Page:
Monday, October 26, 2015

Annabolism

In "Seminar in the City" today, the topic was the New School College - The New School's forgotten first stab at a liberal arts college, 49 years ago. The most planned-out curriculum the New School had offered outside graduate programs (which isn't saying much, since the adult ed curriculum was by design free-wheeling), it also took students' demand for "relevance" seriously - it was 1966, after all. At the end of each academic year, students and faculty sat down to revise the curriculum. Under pressure from students one course originally called "Interdisciplinary Concepts" wound up renamed "Innovation and Tradition" with an explosive syllabus including Aristotle, Marx and Engels, Che Guevara, Djilas, Mao, Marcuse, Arendt, Kuhn, T. S. Eliot, Harold Rosenberg and Camus! "Talk about relevance," observed one commentator. J. Kirk Sale, "The Changing Academic Landscape: IV: The New School at Middle Age," Change in Higher Education 1/4 (Jul-Aug 1969): 37-45, 45

But the more interesting case we read about was when students in one of the 1967-68 social science track courses decided to take it over in real time. The instructor (who wrote an article about it which we read) came in one day to find the class had already begun without him. Class discussion proceeded without his ever being asked to participate; he was the students' "hired consultant," they explained, not unkindly. He decided to go with the flow, and over the rest of the semester the students tried to design a class on what they thought the most important problems of the day. At least in the instructor's telling, though, they found their way back to something not so different from the original syllabus and approach - though they'd discovered it for themselves; they "took conventional academic responsibility seriously under the new rules." Joseph S. Lobenthal, Jr., "The Catabolism of a Student Revolt," The Journal of Higher Education 40/9 (Dec 1969): 717-30, 728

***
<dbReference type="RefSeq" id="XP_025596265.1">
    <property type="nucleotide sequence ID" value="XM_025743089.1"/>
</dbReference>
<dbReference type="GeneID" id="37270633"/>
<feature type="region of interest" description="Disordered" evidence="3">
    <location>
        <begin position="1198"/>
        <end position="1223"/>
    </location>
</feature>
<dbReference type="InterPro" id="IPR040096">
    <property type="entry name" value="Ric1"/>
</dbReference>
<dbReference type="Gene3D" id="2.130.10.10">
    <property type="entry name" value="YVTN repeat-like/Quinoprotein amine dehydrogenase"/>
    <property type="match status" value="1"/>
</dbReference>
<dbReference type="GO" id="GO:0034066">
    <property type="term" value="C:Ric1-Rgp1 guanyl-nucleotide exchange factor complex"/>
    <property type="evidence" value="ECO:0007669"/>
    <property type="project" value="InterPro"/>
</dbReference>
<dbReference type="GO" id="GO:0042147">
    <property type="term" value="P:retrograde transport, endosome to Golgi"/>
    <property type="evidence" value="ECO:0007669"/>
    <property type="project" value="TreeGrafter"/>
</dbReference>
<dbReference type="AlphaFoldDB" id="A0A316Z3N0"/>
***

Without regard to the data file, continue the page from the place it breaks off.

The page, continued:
When I came to class today I secretly hoped that my students would direct me to sit the class out. For their part, some of them had expected me not to show up, forcing them to take the class into their own hands. All in the room, I proposed a compromise: turning the discussion over to them, answering informational questions only when asked... but the energy flagged after a while. We should have a debate, one student said, but nobody could come up with a resolution to debate. I proposed "that the graduating senior class should determine the next year's first year curriculum," and quite an interesting discussion emerged. Just nine weeks into college, my students didn't trust seniors (perhaps because they so recently were seniors themselves). Maybe sophomores, fresh out of the FY program? Perhaps people choosing majors? But what about "the real world" of jobs and employers? Alumnae/i, maybe, five years out? That faculty might know a thing or two was never considered, at least not explicitly (and when this faculty member suggested "maybe everyone should learn coding!" he was quickly shut down). But nobody else seemed positioned quite right to be able to determine what a curriculum attuned to the present and its challenges might be, either.

So, sobered, we continue with the set syllabus, at least for now...!

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